Multiple regression was used to assess the predictive power of the hypothesized model proposed for hotel workers and their PTQ.  A significant regression equation was found (F(6, 113) = 10.635, p < 0.000), with an R2 of 0.327.  The summary is shown in Table 4.


Table 4 Model summaryb




R Square

Adjusted R Square

Std. Error of the Estimate








a. Predictors: (Constant), Job Interest, Fusion, Job Specialization, Cohesion, Hedonism, Central Presentation

b. Dependent Variable: PTQ


The complete model accounts for 33 percent of the variance in PTQ.  In other words, 67 percent of the variance is unexplained or due to other factors not accounted for in the model.  The associated ANOVA has an F value of 10.64 which is significant at p < 0.001. Scatterplots revealed relationships between predictor variables and entrepreneurial intent to be largely linear. 

Table 5 shows associated coefficients and reveals the unremarkable Tolerance and VIF statistics suggesting no significant level of collinearity.  For example, Central presentation returned the lowest statistic of 0.75; Job interest returned one of 0.90 which is acceptable (MSSPSS, 2012).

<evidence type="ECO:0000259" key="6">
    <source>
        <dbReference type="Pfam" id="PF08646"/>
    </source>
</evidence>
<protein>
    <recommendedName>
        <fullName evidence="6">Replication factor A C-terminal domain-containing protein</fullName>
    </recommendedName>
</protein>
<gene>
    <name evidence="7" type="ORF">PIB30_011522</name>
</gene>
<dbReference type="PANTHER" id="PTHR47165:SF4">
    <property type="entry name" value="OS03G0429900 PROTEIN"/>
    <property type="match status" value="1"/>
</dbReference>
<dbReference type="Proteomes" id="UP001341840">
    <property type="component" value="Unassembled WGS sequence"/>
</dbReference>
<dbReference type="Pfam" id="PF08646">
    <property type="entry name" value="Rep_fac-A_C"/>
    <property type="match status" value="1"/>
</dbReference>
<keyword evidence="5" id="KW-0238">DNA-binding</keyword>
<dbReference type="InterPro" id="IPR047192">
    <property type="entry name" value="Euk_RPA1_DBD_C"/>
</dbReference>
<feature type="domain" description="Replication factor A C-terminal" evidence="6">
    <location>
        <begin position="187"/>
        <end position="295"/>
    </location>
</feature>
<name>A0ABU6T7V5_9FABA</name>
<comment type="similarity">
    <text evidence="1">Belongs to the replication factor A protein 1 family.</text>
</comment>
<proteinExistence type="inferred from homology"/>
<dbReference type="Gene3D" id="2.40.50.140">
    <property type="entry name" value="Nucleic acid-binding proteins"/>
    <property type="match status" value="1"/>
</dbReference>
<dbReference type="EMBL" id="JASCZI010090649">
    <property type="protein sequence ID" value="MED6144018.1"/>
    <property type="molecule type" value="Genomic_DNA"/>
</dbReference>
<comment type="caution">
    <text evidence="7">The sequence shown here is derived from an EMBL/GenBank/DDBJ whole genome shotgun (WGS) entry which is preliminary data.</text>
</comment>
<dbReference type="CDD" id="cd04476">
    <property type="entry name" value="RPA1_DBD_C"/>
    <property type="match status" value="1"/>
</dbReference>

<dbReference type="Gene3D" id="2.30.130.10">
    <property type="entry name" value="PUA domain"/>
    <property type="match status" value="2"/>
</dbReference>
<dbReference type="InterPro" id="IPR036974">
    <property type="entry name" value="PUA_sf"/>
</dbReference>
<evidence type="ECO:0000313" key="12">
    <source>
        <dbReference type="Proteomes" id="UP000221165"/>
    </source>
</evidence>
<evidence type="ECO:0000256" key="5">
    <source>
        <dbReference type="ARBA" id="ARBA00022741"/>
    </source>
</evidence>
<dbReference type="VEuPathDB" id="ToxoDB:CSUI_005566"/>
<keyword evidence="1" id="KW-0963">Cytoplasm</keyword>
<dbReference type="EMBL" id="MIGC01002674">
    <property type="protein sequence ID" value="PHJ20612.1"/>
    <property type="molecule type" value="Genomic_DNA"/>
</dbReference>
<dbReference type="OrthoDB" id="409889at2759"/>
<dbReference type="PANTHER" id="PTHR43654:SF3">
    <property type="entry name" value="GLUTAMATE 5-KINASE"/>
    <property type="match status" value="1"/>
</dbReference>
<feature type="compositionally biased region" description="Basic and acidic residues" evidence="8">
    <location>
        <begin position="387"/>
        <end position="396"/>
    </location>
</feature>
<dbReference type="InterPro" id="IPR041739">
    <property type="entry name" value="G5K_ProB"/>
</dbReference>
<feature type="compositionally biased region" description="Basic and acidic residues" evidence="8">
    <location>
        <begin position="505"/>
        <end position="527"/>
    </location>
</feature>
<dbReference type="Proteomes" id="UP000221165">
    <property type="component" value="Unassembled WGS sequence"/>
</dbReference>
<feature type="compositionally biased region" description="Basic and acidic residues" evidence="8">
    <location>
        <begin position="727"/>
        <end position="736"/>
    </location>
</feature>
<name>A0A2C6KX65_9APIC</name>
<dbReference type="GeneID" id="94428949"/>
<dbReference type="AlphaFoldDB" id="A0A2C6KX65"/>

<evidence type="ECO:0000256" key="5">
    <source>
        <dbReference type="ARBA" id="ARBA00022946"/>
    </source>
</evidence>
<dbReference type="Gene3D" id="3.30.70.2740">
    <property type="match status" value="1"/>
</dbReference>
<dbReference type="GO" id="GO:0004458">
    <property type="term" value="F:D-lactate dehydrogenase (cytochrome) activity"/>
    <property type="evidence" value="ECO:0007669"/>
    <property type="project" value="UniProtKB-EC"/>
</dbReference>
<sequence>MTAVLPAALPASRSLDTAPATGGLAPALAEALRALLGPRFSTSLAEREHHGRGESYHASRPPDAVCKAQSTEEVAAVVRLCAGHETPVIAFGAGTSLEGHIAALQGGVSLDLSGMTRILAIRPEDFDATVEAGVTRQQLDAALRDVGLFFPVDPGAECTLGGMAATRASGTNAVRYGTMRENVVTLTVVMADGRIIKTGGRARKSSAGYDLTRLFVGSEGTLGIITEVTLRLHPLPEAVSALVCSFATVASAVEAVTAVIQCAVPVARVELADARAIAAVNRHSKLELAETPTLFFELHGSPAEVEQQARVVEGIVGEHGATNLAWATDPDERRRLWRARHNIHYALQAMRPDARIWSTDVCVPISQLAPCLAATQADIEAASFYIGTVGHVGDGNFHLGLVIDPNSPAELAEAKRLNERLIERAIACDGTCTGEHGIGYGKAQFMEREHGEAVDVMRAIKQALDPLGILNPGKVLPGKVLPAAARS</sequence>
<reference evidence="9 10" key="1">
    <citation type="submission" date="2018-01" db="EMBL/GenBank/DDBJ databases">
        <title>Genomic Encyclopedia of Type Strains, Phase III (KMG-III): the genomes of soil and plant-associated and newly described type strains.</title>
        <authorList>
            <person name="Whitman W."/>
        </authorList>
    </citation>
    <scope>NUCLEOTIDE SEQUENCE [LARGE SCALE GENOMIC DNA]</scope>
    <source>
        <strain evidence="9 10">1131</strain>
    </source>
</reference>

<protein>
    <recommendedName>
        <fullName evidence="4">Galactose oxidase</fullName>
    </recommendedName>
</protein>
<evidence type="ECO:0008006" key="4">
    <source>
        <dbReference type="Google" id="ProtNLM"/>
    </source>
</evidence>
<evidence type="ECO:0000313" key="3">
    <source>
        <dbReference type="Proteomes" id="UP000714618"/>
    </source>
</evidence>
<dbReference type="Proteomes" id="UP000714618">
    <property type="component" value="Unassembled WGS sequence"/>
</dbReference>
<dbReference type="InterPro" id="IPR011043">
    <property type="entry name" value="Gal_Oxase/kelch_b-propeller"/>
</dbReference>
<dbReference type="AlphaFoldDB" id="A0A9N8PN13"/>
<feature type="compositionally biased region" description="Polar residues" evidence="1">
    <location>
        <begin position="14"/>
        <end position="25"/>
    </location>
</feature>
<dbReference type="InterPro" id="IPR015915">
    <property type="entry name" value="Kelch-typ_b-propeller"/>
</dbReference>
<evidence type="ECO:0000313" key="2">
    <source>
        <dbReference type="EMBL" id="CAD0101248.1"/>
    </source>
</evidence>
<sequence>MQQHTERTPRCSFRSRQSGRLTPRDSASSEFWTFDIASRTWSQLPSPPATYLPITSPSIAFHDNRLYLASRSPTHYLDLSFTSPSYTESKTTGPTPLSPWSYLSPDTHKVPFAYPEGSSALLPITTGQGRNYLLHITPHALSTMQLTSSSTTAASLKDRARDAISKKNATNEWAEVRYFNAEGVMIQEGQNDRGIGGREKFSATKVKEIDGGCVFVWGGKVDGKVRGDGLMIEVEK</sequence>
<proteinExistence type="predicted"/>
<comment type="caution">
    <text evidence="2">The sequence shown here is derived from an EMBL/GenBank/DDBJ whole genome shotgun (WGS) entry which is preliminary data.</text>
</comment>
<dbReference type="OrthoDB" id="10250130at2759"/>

Table 5 Coefficients




Unstandardized Coefficients

Standardized Coefficients



Collinearity Statistics


Std. Error





























































a. Dependent Variable: PTQ


 Respondents predicted PTQ is equal to 8.180 – 0.169 (JSp) – 0.026 (Hed) – 0.369 (CPres) + 0.189 (Fusion) – 0.256 (Cohesion) – 0.361 (Jint), where all variables are measured on a scale of 1 – 7.  Propensity to Quit decreased by 0.169 for each scale measurement of JSP, 0.026 (Hed), 0.369 (CPres), 0.256 (Cohesion), 0.361 (Jint) respectively and increased 0.189 for Fusion.  All OC dimensions were significant predictors of PTQ with the exceptions of Hedonism, which remained in the expected direction and Fusion.